Optimize Search Results

AI knowledge assistants depend on RAG technology to deliver optimal search results. With RAG, LLMs can reference authoritative, proprietary data sources, such as policy and claims management systems, in real time. This can significantly increase the accuracy of LLM outputs and minimize incorrect outputs (known as hallucinations).

For RAG to work well, insurers must optimize their solutions’ search and retrieval capabilities. This includes transforming large, complex, and unstructured text, into numerical vectors (called embeddings). The vectors aim to capture the meaning of the text. They can then be stored in a database where they can be analyzed with the queries, also in the form of a vector, for similarities. This process, known as semantic search, provides an added level of precision and improved accuracy beyond legacy systems based on keyword search.

Legacy keyword search can also be optimized by using a reranking model to reorder search results based on relevance. This can reduce the number of irrelevant results when a claims adjuster, for example, is searching for specific documents about a past claim.

Fine-tune the Model

General-purpose LLMs can generate responses on a broad range of topics. But they often need some level of customization, called fine-tuning, which augments the model with in-depth industry knowledge to provide more accurate and relevant responses. This is the case for insurance and other financial services. Fine-tuning enables an insurer to train an LLM on their underwriting guidelines, policy documents, call center transcripts, and other enterprise data. In fine-tuning their models, insurers will need to create training data sets that provide relevant and representative data for each specific domain or task, and then train the models on that data (testing, evaluating the outputs, and retraining along the way). Cohere offers a simple fine-tuning dashboard that enables enterprises to easily manage and run their fine-tuning projects, including a pricing calculator.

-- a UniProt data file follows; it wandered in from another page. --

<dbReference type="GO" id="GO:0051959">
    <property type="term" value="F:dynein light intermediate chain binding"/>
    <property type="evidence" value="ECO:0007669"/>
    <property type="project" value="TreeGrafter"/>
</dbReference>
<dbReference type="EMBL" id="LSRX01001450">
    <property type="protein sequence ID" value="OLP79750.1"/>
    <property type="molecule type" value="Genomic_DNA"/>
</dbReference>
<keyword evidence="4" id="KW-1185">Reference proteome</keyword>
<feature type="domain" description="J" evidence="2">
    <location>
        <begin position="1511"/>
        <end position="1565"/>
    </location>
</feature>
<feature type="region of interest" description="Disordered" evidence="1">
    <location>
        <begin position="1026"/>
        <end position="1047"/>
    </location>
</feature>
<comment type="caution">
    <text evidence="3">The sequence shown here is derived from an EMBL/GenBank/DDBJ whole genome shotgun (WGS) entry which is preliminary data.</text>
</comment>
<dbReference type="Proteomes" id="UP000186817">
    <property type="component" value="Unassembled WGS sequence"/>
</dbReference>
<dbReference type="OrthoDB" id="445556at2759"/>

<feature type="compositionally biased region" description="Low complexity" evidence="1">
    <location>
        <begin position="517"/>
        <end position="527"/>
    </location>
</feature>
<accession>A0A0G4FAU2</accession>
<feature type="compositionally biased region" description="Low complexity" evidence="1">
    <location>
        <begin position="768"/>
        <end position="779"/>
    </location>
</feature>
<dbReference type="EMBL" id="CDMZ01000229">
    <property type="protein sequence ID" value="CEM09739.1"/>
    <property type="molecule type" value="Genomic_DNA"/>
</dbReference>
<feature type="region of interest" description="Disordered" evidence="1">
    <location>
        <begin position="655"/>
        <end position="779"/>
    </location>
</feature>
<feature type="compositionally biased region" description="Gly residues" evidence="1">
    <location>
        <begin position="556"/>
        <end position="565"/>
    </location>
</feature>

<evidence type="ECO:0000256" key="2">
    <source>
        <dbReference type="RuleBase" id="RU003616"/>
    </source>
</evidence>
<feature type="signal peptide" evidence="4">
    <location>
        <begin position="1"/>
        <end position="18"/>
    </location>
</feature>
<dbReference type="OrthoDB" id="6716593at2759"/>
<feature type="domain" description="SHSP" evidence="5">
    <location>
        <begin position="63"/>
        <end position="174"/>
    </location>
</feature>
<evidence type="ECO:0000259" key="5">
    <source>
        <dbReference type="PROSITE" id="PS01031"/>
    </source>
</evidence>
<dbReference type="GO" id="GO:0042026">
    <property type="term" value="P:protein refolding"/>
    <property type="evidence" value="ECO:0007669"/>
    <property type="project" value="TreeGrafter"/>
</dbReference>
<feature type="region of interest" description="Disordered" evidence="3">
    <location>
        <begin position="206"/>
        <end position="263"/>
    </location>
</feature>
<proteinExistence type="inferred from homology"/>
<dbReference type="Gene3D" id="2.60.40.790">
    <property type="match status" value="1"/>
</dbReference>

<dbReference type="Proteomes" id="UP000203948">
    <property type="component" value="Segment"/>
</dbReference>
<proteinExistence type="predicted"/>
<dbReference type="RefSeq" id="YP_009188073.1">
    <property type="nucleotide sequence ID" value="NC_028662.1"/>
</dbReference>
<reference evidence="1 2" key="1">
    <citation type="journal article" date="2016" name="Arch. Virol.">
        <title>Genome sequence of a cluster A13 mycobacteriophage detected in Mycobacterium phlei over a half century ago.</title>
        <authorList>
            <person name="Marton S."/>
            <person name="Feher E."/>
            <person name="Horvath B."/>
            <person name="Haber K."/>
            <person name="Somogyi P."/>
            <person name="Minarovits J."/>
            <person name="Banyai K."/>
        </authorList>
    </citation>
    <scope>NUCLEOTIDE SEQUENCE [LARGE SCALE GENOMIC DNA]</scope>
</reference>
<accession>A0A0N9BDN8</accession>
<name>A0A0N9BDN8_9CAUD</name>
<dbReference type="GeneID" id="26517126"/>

Third, Don’t Wait to Get Started with AI

Insurers hold an enormous amount of data that can unleash immense possibilities for AI-powered productivity and growth. While the options can seem overwhelming, early movers offer some direction on where to get started. Now is the time to dive in.